Variety film critic Owen Gleiberman praised the film for being its ‘wholesome prankish druggy chameleonic video-game buzz,’ and he disagreed with others who found the story to be slight.
He praised Jack Black’s ‘stupendous’ performance as the villain Bowser, and he wrote that the film was a welcome antidote to the cliches that had developed in digital animation, even among Pixar films in recent years.
Frank Scheck gave a similarly positive review for The Hollywood Reporter, and he said that the movie felt like a ‘labor of love,’ rather than cash in.
He also praised Black, writing that his voice performance ‘lifts the film to another level.’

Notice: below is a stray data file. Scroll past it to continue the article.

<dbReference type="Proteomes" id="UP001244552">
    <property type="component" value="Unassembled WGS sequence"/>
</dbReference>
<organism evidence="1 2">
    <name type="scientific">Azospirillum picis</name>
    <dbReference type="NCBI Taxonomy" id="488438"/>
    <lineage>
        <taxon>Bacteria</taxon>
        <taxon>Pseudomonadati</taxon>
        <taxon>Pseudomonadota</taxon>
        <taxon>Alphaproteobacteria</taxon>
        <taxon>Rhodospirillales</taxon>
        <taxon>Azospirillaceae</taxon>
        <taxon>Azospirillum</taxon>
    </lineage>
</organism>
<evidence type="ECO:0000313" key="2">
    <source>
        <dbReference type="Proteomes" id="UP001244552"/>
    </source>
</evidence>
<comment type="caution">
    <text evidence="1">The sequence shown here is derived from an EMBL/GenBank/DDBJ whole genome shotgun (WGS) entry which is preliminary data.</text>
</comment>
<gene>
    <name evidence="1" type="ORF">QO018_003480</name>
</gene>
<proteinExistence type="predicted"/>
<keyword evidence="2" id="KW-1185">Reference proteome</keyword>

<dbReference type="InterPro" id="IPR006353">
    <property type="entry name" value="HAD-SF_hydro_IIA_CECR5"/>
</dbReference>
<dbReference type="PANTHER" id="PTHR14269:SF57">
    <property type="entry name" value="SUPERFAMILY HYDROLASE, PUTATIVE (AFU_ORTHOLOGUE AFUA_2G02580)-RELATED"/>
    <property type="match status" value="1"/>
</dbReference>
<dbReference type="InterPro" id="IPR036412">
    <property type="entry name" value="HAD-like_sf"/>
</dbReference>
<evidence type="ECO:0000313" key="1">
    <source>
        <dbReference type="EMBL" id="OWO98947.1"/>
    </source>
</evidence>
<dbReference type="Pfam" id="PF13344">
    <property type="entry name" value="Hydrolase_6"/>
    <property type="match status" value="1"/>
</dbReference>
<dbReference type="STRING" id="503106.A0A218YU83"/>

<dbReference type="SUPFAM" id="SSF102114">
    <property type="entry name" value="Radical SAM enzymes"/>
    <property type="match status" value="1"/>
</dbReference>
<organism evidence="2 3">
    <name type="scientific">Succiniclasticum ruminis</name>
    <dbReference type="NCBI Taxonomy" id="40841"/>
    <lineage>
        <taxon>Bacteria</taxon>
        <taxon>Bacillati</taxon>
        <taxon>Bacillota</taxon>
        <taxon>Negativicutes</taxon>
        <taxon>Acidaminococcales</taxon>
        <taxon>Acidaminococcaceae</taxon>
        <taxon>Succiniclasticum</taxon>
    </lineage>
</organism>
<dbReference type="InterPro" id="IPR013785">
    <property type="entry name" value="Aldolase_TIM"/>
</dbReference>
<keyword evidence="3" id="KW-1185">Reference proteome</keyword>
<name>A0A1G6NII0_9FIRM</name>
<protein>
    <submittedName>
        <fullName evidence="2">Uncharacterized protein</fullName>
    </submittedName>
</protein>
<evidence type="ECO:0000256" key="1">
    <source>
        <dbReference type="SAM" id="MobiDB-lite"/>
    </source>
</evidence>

However, he was mildly critical of the screenplay — ‘The plot is as basic as can be, and character development is clearly not a priority’ — though he suggest that its brief 90-minute runtime wouldn’t test the patience of young viewers.
But The Guardian’s Peter Bradshaw was disappointed in the film, which he awarded only two stars out of five.
He called The Super Mario Bros. Movie ‘tedious and flat in all senses,’ and he compared it to the critically reviled live-action adaptation from 1993, which starred Bob Hoskins and John Leguizamo.
Bradshaw thought the mimicking of the original game’s 2D gameplay wore out its welcome quickly, and he lamented that the film had none of the irreverent humor or irony of the Lego Movies, despite screenwriter Matthew Fogel having worked on the second film in that series.